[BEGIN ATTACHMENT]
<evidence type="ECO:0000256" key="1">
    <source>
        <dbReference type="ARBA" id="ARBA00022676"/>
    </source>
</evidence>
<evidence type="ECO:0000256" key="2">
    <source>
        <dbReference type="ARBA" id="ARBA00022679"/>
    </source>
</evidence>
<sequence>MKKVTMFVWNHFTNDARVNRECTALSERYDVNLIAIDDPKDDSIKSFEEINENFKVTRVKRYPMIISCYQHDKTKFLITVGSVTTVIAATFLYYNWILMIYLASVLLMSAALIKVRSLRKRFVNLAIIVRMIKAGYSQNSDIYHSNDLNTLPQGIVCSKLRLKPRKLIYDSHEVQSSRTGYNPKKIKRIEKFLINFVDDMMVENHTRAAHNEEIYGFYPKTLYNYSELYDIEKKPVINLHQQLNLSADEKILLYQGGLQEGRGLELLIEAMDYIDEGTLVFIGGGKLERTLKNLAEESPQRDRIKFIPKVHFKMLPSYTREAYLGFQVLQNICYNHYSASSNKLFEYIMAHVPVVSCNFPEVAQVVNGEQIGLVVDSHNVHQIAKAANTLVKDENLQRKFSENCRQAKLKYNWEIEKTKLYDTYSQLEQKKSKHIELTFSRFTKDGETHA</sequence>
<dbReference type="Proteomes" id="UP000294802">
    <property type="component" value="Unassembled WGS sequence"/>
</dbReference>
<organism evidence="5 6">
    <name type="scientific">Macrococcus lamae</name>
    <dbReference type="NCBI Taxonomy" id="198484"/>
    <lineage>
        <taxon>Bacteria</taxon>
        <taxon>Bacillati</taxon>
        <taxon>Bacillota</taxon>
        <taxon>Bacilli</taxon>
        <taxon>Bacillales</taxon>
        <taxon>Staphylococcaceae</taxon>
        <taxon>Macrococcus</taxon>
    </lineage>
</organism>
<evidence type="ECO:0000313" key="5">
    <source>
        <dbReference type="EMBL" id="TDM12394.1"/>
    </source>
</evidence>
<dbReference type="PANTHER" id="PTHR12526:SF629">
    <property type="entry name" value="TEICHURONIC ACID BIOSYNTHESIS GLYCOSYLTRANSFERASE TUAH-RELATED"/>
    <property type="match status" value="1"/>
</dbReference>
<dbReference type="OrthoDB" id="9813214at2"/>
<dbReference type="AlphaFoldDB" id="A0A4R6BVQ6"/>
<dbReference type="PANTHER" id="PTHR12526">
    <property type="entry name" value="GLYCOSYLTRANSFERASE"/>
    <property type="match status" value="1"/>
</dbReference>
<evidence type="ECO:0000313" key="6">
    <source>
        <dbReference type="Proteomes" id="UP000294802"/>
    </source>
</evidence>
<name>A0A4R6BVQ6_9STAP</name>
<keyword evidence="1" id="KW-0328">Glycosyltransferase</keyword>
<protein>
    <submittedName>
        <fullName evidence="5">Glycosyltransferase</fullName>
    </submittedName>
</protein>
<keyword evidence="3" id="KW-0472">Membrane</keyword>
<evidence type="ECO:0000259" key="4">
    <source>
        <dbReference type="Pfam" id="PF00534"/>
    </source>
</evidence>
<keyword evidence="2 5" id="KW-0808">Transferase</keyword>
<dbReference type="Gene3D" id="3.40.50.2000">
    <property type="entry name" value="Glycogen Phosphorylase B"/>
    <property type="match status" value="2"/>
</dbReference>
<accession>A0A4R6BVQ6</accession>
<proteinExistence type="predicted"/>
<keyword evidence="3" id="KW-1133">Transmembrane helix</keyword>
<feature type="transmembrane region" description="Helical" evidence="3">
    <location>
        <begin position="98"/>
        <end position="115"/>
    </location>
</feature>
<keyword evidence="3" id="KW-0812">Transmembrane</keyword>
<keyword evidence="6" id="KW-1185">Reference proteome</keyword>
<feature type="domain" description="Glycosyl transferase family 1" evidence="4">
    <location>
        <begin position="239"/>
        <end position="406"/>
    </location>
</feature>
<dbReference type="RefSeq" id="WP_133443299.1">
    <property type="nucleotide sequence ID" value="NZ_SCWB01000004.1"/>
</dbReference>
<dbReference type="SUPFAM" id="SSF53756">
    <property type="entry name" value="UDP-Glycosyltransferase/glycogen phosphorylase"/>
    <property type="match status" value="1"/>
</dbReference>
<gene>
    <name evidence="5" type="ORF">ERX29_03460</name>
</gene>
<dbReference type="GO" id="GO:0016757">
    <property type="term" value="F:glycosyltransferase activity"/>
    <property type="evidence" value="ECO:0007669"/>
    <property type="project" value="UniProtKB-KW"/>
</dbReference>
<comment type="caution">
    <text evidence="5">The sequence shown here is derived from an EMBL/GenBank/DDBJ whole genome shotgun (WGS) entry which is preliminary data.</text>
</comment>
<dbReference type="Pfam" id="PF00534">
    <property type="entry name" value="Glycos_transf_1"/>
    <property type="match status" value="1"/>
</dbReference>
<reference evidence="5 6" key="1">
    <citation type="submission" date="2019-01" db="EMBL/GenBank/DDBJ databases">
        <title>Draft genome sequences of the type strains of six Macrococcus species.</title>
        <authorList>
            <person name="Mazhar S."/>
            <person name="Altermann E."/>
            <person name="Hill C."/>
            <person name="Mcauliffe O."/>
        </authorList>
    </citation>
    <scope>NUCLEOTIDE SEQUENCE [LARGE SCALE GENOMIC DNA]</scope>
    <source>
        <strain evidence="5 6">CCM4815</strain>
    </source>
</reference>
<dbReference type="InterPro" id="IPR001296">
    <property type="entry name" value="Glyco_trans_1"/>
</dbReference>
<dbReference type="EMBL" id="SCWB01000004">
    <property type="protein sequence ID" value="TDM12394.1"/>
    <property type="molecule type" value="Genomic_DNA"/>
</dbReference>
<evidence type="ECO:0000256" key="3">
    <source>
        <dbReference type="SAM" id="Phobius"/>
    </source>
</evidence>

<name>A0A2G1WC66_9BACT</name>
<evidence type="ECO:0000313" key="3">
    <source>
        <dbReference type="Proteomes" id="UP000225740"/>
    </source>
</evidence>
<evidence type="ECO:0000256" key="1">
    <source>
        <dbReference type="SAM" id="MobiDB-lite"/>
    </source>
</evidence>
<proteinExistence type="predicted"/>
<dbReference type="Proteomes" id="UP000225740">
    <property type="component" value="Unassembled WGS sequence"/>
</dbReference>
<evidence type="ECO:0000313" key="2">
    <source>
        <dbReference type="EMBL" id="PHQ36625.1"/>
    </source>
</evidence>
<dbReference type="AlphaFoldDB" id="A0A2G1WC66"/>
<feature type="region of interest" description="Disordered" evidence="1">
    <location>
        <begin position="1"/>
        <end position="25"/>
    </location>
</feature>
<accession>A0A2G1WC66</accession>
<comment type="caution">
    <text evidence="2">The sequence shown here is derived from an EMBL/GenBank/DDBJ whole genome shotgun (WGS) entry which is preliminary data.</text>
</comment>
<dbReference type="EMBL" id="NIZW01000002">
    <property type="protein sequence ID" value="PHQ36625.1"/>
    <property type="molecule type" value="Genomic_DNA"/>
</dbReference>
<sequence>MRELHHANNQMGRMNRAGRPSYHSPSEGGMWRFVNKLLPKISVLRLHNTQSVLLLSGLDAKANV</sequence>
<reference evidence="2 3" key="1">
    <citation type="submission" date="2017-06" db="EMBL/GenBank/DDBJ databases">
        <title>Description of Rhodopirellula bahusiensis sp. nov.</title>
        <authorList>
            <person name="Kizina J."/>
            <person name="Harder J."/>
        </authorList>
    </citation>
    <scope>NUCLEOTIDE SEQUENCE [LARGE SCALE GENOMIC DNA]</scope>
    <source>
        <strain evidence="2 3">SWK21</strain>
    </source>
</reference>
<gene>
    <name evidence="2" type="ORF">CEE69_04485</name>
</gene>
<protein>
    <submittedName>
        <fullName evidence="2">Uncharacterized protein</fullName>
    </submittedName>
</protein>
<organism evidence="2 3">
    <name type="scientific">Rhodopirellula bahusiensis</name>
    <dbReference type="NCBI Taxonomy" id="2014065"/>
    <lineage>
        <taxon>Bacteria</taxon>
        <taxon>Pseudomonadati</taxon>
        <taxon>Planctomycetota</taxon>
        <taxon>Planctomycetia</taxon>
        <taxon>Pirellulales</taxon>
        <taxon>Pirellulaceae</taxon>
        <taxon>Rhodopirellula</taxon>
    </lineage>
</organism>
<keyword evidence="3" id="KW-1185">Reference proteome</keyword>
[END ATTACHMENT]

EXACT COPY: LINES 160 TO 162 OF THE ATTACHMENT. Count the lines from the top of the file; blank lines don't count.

<comment type="caution">
    <text evidence="2">The sequence shown here is derived from an EMBL/GenBank/DDBJ whole genome shotgun (WGS) entry which is preliminary data.</text>
</comment>